Penn State Behrend's Spring 2023 Commencement was held Friday, May 5, at Erie Insurance Arena. The college awarded 632 undergraduate and graduate degrees.
Graduates and their guests heard addresses by Dr. Greg Dillon, professor of polymer engineering and science, and Dr. Ala Stanford ’91, ’97, a national health policy expert. The text of the commencement addresses are below.
Dr. Greg Dillon
It is one of the greatest honors of my entire career that I get to talk to all of you on a day that is filled with joy … anticipation … possibilities. I’m sure many of you will look back on today as one of the happiest of your life. I get to share that with you? What an immense honor.
So, what can I say that will have any chance of being remembered beyond about 8 o’clock tonight?
I’d love to be able to give you the meaning of life. Wouldn’t that be something? Learning the meaning of life from a guy with a funny accent and an even funnier hat!
I can’t tell you the meaning of life. But I can tell you what has given meaning to my life. It couldn’t be simpler. It’s love.
I’m talking about the most expansive definition of the word. Love of family, friends, your Alma Mater, your country, your planet – it’s your planet now! But today I’m mostly talking about the love of what you do. Your profession.
You are about to embark on a series of activities that, collectively, we call a career. You will likely spend anywhere from 80,000 to 120,000 hours engaging in these activities. They simply must be enjoyable, exciting, rewarding.
Soon you will have your Penn State degree. I want you to view it as a license – a license to pursue a career that will make you happy. One you will love. You’ve earned that license. Isn’t that why you came to college in the first place? Now, never give up that pursuit.
In academia, we spend so much time talking about success. It is a simple definition for me. In my job, the only rational measure of my success is your success. If I’m not helping to make those 80,000 hours happier, I’m in the wrong line of business. I can’t define success for you. But I will be arrogant enough to offer you a working definition.
I often ask my students who Roger Bannister was. Not a pop quiz. Roger Bannister was the first man to run a track mile in under four minutes. As a medical student at Oxford, one of his senior professors asked him why he put so much effort into such a frivolous activity as running. His answer was pure poetry. He simply said that running offered him “an opportunity to do something exceedingly well.”
“To do something exceedingly well.” It is usually forgotten that Sir Roger Bannister was knighted by the Queen for two reasons: first for his contributions to sport — no brainer — but also for his contributions to neuroscience — brainer! It seems Dr. Bannister did more than one thing exceedingly well.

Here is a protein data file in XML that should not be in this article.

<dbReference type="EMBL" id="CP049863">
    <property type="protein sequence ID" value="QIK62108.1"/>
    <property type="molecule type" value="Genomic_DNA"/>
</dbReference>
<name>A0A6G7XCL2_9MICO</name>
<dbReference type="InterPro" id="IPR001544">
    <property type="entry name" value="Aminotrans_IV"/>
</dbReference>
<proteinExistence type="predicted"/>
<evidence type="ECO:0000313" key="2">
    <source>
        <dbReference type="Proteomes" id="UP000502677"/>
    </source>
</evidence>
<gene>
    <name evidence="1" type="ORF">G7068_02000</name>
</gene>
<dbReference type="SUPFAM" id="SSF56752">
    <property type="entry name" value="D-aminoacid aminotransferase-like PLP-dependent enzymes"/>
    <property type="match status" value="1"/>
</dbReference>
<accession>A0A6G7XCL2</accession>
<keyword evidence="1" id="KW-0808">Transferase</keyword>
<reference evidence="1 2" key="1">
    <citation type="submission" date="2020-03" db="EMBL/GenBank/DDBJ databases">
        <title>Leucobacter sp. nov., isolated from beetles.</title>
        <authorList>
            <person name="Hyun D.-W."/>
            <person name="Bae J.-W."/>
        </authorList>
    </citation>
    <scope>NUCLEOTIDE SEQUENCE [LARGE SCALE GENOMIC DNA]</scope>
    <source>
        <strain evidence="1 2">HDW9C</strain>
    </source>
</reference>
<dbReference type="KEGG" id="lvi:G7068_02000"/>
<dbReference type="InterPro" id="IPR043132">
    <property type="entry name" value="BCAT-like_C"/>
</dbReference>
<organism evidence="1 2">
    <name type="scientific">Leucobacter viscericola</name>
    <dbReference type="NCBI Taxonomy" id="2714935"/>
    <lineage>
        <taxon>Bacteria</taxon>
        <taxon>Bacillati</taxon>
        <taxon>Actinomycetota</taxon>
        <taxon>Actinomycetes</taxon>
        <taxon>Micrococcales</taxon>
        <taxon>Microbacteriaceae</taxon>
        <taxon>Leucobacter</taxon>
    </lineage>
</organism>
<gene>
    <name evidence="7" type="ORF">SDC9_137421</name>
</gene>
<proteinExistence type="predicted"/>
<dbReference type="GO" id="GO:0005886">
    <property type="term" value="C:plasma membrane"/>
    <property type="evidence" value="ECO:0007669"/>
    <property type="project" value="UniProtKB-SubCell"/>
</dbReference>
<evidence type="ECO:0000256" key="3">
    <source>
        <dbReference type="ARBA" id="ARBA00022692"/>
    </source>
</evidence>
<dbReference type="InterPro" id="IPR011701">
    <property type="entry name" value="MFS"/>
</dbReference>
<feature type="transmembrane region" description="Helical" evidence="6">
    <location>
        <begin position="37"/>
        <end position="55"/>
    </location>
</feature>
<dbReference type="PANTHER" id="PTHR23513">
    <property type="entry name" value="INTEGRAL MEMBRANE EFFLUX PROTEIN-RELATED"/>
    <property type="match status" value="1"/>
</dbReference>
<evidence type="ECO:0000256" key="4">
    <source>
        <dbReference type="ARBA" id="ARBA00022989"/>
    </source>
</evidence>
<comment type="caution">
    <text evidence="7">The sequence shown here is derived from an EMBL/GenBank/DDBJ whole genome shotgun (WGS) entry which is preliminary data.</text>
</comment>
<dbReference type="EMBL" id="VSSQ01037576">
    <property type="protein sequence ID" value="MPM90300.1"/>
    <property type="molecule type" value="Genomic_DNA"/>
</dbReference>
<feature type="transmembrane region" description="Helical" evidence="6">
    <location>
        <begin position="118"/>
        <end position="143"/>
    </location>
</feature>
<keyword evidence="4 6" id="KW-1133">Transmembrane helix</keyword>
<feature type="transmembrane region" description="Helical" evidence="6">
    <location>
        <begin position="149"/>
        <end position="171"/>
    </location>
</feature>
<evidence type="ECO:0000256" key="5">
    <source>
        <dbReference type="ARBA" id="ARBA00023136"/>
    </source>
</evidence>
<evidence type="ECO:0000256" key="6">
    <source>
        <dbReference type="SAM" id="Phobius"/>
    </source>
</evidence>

I only tell that story to encourage you to embrace your own capacity for excellence. Will it happen every day? Of course not. You are a human being, not a machine or a robot. But I can promise you that you’ll never really regret giving your best. It will bring you joy.
That leads me to my working definition of success — for you. It is — ready? — to be happy doing your best. To have fun doing your best. Not bad, huh? I’m kinda proud of that. I think I did that “exceedingly well.”
I have had many titles in my career. From farm laborer to professor. From glass picker (ask me what that is) to principal engineer of advanced development. As the seventh child of a bricklayer and a hairdresser, I’m happy to say that all my jobs have brought me joy. I’m proud of all of them.
Through that breadth of life experience, I can tell you that you will soon hold a qualification that is second to none. I mean second to NONE. You are now part of a gigantic global family that is Penn State.
I will never, we will never, stop caring what happens to you. We will rejoice in your triumphs. We will lament your sorrows. It is impossible to express how wonderful it is when our graduates return to see us. So please don’t be a stranger.
If we have indeed contributed to your 80,000 hours of happiness, then we will be bold enough to ask a favor in return. Make us better. Tell us what we do right and what we need to improve. Be our conscience.
Finally, to our students, I want to say that today I’m no longer Dr. Dillon. I’m your friend Greg. And today, I’m truly happy, excited and impatient to see the amazing things I know you will do. Now go transform the world — but have fun doing it.
Dr. Greg Dillon, professor of polymer engineering and science at Penn State Behrend, studies materials and manufacturing, particularly polymers and advanced composites.
Keep Learning and Remember Your WHY
Dr. Ala Stanford
Good evening, Chancellor Ford, family, friends and faculty of the graduates of 2023 of PennState Behrend. Congratulations!
Thank you so much for inviting me to share your very special day with you as you complete your undergraduate and graduate degrees from Penn State Behrend. My topic and take away for you today: Keep Learning and Remember your “WHY.”
If I seem excited, it is because I am for you all and your futures—but also because I started my college career right here, at Penn State Behrend. We all have our reasons for why we chose the university we did, but for me: I was 17 years old and coming from Philadelphia. I just wanted to be as far away from my parents as possible! But little did I know it would give me the foundation for everything in my life.
In Erie, there were things that I will never forget—like lake-effect snow. The cold weather was not like any cold I had ever experienced. Being a Lion Ambassador, and meeting great friends of the university and prospective students.
But the most valuable memory were the friendships and interactions. We, students and faculty, were different and from locations from the south and east and even west coast. And we each brought those experiences to Erie. And sometimes, we clashed.
But what I hope for each of you is that you have learned at least one thing from someone who is different from you and/or dispelled one stereotype about a person and/or their culture once you got to know them. Those interactions help us when we get out in the real world—to be more understanding, more open to collaboration, kinder and gentler to others when we walk in their shoes. And if you didn’t have that experience? No worries—there is still time. In this world of at times injustice and senseless strife, use your own moral compass for right and wrong. Think: Is this how I would want to be treated? Or someone I love to have this experience? We will all—the world will—be better for that.